Color, 1989, 92 mins.

Directed by Peter Jackson

Produced by Jim Booth & Peter Jackson / Written by Peter Jackson, Danny Mulheron, Stephen Sinclair & Frances Waslh / Music by Peter Dasent / Cinematography by Murray Milne

Format: DVD - Substance (Canada)

In the wake of his upcoming monster-budget version of Lord of the Rings, some folks are forgetting how New Zealand's most famous cult director, Peter Jackson, got his start. After helming the hysterical, zero budget alien gorefest Bad Taste, Jackson turned his satirical eye to cozy family puppet variety shows with Meet the Feebles, a shocking and often uproarious film performed entirely by puppets. And just in time for the release of Muppets in Space, Jackson's twisted little opus made its DVD premiere as a Canadian import.

Heidi, the star of the Feebles Variety Hour, has problems: she's overweight, and her bloated walrus husband, Bletch, is a drug-dealing porno producer who's cheating on her with a Siamese cat ingenue. Meanwhile a newcomer to the show, Robert (or "Wobert") the hedgehog, falls in love with Lucy, a poodle who's drugged and seduced by a rat porno director known for filming underground S&M videos with a cow and a cockroach. And let's not forget the panty-sniffing elephant who has a love child with a chicken, the VD-infested bunny, a gay fox director, and a muckraking fly reporter who hangs out in toilets. And that's just for starters! Sporting outrageous musical numbers from the quirky Peter Dasent and some eye-popping production design and puppet characters, this is truly a film unlike any ever made. A lot of viewers will have problems sticking with it, but for those willing to look underneath the layers of bodily fluids and gore, there's a pretty devious and clever mind at work here.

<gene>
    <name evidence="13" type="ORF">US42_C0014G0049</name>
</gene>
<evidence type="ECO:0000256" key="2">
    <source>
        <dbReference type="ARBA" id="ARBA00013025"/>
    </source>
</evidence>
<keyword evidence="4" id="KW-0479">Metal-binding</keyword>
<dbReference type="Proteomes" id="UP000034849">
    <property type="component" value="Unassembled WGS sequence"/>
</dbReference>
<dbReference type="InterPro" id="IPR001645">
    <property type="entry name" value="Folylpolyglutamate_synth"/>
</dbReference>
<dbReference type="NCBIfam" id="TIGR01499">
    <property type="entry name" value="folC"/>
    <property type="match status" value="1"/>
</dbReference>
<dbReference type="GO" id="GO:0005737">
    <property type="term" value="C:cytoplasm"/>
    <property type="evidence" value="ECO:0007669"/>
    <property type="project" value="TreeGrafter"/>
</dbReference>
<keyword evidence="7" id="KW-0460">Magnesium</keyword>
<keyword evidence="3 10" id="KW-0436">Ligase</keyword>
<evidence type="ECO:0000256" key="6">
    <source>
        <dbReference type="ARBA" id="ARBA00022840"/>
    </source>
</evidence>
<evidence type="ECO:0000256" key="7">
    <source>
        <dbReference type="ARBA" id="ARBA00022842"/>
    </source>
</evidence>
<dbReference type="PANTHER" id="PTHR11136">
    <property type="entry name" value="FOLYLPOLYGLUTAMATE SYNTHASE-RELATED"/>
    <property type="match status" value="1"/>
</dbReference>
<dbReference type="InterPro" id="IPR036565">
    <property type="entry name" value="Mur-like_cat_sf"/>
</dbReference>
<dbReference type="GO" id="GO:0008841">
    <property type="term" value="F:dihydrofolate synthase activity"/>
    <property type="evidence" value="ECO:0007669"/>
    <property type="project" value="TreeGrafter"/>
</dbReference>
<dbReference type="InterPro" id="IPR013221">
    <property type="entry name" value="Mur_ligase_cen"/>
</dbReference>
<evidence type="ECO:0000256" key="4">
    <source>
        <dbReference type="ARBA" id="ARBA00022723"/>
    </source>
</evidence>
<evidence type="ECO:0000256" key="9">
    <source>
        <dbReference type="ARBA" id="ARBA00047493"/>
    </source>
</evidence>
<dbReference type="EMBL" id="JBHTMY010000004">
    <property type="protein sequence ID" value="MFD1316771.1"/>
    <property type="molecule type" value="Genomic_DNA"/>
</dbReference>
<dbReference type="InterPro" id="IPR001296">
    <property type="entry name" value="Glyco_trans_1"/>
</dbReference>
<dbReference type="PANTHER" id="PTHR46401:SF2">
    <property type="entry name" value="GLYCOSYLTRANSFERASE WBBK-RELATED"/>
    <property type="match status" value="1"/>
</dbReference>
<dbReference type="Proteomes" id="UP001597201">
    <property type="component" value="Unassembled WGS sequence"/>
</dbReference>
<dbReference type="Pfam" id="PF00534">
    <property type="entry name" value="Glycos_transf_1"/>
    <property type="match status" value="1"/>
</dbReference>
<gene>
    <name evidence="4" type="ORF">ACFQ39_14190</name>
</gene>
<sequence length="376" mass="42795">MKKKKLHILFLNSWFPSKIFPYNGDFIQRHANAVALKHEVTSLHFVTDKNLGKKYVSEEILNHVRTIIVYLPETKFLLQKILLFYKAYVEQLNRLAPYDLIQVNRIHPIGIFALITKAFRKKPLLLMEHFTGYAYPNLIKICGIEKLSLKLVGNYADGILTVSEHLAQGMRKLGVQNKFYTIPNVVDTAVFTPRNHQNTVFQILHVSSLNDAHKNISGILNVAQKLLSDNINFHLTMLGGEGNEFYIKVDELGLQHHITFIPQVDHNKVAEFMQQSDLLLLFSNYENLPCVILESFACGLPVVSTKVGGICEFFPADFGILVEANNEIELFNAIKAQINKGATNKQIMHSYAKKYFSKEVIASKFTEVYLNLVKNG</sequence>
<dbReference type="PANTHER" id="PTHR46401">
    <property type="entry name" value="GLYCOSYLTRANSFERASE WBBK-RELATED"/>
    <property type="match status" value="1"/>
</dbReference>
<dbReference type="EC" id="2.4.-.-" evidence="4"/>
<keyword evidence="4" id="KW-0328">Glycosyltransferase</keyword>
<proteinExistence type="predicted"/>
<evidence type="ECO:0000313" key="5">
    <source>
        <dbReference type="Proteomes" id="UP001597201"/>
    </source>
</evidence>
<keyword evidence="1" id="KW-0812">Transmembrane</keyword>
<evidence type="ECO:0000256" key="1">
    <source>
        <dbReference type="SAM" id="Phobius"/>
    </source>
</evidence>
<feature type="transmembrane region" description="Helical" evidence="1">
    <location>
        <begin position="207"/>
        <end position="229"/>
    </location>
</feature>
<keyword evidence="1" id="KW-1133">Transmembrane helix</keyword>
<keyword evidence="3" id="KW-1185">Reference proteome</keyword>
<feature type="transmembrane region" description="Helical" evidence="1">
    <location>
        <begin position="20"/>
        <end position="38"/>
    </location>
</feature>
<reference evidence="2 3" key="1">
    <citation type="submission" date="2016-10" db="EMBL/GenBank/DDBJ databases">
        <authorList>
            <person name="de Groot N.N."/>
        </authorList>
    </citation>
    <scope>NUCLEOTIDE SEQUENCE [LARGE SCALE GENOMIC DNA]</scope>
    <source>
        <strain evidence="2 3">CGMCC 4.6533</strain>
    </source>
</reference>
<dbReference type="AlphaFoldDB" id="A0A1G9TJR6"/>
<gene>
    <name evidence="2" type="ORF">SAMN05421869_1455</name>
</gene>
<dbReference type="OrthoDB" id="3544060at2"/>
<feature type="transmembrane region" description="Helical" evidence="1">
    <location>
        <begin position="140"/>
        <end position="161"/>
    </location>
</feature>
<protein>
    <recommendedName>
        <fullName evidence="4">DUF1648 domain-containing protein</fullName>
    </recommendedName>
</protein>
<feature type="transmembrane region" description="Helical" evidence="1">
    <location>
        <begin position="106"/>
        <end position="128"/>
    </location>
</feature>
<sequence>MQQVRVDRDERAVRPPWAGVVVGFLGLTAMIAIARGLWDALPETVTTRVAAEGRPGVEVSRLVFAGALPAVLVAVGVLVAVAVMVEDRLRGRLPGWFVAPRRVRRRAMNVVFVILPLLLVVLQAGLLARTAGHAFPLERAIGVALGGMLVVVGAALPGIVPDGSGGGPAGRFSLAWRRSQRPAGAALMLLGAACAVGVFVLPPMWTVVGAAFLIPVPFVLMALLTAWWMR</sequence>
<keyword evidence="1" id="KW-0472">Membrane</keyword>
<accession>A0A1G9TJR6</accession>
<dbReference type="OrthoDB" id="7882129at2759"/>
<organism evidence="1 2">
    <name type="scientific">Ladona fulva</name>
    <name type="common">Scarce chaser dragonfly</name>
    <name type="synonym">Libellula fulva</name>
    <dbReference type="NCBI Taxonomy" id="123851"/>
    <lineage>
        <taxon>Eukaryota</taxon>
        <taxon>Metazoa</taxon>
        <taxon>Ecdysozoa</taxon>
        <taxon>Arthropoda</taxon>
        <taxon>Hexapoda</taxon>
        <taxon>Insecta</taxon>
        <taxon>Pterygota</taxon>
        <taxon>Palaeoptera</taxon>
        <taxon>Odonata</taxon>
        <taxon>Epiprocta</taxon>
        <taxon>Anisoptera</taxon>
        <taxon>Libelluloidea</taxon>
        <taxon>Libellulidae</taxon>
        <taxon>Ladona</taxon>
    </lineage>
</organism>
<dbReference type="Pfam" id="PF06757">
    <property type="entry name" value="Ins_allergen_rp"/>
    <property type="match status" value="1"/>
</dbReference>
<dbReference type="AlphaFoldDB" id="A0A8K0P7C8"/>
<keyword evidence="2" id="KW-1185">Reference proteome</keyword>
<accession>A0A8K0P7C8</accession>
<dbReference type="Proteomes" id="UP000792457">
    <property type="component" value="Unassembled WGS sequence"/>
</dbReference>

While no one could seriously expect the Feebles DVD to rise up to the level of, say, Universal's The Frighteners special edition, some folks are bound to be disappointed by the bare bones presentation here. However, it's the film itself that counts, and for under $20 from most retailers, you can't really go wrong. The transfer is culled from the same materials used for the U.S. VHS release, definitely an improvement from the overly dark Japanese laserdisc. Like Bad Taste, this was never really a glossy-looking film to begin with, so some inherent softness and murkiness will likely be inherent within the film unless someone does a multimillion dollar overhaul on it someday. The gaudy color design shines through just fine, and the daylight scenes are crystal clear. The "enhanced audio" (as the packaging claims) sounds about the same as it always has: fine, but limited by its budget. Frankly it's a miracle this ever surfaced on DVD at all, so Jackson fans and strange movie addicts would be well advised to pounce on it while they can.

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